The diagnosis of Basal Cell Carcinoma is confirmed via biopsy, and then a physician will proceed to give you treatment options, of which there are many. But what are the options? What are the risks? How can you prepare yourself for treatment and what are the after effects of each kind? We want you to know that there is no reason to worry, because we’ve written a detailed post just for you about what you can consider when it comes to BCC treatment.
Mohs MicroGraphic Surgery
This treatment option requires a physician trained in executing Mohs Micrographic surgery. First, the physician will remove a thin layer of tissue containing the tumor or affected skin. Frozen layers of this skin are then mapped in critical detail and examined carefully under a microscope. This can generally be done on-site. If cancer is present in the tissue, the procedure will be repeated, but only on the areas of the body where cancer cells were successfully identified. This technique saves the most healthy tissue, and has a 99% or higher success rate.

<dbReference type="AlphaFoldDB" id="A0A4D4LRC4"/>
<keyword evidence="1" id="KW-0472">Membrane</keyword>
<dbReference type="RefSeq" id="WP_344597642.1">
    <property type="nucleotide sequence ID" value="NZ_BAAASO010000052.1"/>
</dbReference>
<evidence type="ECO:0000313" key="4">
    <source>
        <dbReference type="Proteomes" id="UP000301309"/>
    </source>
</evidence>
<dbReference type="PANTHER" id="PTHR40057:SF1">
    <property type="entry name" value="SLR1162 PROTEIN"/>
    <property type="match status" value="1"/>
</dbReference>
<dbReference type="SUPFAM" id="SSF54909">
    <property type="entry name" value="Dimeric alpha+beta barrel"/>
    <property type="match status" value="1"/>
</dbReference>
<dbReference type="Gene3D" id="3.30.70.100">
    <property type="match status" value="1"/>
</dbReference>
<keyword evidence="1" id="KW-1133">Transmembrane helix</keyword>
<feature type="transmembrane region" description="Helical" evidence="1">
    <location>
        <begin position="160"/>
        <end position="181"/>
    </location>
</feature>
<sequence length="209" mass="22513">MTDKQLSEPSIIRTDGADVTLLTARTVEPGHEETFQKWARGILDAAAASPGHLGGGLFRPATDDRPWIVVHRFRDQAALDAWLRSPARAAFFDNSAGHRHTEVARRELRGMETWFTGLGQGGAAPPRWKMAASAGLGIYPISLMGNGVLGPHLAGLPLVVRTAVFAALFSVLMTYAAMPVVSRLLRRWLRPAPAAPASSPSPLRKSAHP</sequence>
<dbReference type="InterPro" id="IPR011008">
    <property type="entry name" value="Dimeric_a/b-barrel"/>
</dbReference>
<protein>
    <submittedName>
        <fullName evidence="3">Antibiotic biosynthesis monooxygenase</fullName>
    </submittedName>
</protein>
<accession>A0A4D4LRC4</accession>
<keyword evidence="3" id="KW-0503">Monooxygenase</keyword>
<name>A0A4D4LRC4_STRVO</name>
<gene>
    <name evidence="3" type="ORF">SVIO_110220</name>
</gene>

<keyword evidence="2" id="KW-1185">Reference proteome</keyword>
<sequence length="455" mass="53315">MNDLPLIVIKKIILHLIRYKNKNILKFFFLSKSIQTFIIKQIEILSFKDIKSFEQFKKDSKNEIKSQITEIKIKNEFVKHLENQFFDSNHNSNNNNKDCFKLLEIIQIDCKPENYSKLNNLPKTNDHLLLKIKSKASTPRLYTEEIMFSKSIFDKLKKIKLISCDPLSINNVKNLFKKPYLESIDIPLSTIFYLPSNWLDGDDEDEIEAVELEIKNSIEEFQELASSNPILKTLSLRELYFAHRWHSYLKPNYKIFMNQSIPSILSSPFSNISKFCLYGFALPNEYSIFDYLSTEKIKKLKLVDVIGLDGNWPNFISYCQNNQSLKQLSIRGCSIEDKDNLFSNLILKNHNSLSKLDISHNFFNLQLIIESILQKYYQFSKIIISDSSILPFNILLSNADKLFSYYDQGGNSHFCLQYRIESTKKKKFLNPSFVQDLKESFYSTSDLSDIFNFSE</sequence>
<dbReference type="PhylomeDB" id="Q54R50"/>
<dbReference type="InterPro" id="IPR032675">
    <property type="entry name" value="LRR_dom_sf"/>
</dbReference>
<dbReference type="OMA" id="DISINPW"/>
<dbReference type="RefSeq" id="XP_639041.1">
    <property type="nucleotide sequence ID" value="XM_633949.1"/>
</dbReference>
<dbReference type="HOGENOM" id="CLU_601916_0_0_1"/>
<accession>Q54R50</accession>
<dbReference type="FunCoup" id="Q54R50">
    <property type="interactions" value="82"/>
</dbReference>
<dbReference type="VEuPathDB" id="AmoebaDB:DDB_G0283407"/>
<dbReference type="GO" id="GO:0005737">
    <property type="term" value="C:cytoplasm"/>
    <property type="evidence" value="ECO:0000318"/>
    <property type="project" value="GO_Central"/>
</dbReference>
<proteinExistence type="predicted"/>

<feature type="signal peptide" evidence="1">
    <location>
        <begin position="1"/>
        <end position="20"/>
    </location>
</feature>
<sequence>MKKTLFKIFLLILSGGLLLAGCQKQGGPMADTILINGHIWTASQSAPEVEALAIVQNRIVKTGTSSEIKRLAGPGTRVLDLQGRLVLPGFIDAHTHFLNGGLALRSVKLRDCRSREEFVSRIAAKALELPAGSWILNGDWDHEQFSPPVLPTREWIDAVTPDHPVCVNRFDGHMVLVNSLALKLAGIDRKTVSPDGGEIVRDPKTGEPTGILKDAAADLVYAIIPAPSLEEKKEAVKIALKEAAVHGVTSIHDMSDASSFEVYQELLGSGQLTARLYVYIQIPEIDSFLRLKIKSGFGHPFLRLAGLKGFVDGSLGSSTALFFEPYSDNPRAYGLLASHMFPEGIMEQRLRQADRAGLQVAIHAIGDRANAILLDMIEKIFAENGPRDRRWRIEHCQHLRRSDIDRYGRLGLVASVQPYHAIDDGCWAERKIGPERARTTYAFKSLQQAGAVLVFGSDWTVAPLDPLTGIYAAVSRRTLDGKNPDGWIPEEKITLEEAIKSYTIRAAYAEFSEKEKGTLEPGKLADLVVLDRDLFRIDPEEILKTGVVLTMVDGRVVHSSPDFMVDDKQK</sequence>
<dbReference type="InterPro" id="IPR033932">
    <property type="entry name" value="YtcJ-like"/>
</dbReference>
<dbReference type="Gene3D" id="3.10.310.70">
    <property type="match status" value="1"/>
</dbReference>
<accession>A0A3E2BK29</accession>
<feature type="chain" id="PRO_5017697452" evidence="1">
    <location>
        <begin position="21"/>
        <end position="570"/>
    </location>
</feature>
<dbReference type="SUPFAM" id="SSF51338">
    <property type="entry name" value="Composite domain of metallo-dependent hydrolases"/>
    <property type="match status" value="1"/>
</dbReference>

This procedure will require a physician to remove the entire growth as well as the surrounding area to be certain they’ve caught everything. They will then proceed to stitch up the site, and the specimen will be sent to a laboratory to be tested for any additional cancerous cells. The cure rates for this procedure are typically 95% or higher, although cosmetically, it isn’t the cleanest procedure. There is often a round white scar left after healing.
No cutting. No anesthesia. However, there are risk factors that come along with radiation. Total destruction sometimes requires X-Ray Beams being pointed directly at the site for several weeks or even months. It may cause long-term cosmetic issues or other risks associated with radiology. The success rate is around 90%, and this type of procedure is most often performed with elderly or if surgery is too high-risk. It’s always best to get an opinion from a skin care specialist
that can talk to you and understand your particular situation so that they can help you find the perfect treatment option just for you.
There are oral medications for advanced BCC that work by blocking the “hedgehog” signaling pathway, which is the key step in the way BCC develops. There is a rather lengthy list of risks that can result from using the oral treatment, such as birth defects if administered to a pregnant woman, serious musculoskeletal issues, increased serum creatine kinase levels, muscle pain, and spasms.
There are still more types of treatment that can be used against an attack of BCC, such as topical ointment, laser treatment and photodynamic therapy. If you’re not sure whether or not you’re at risk, or are concerned about an area on your skin that looks suspicious, schedule an appointment with a skin care specialist and talk to them about Basal Cell Carcinoma and the risk factors involved.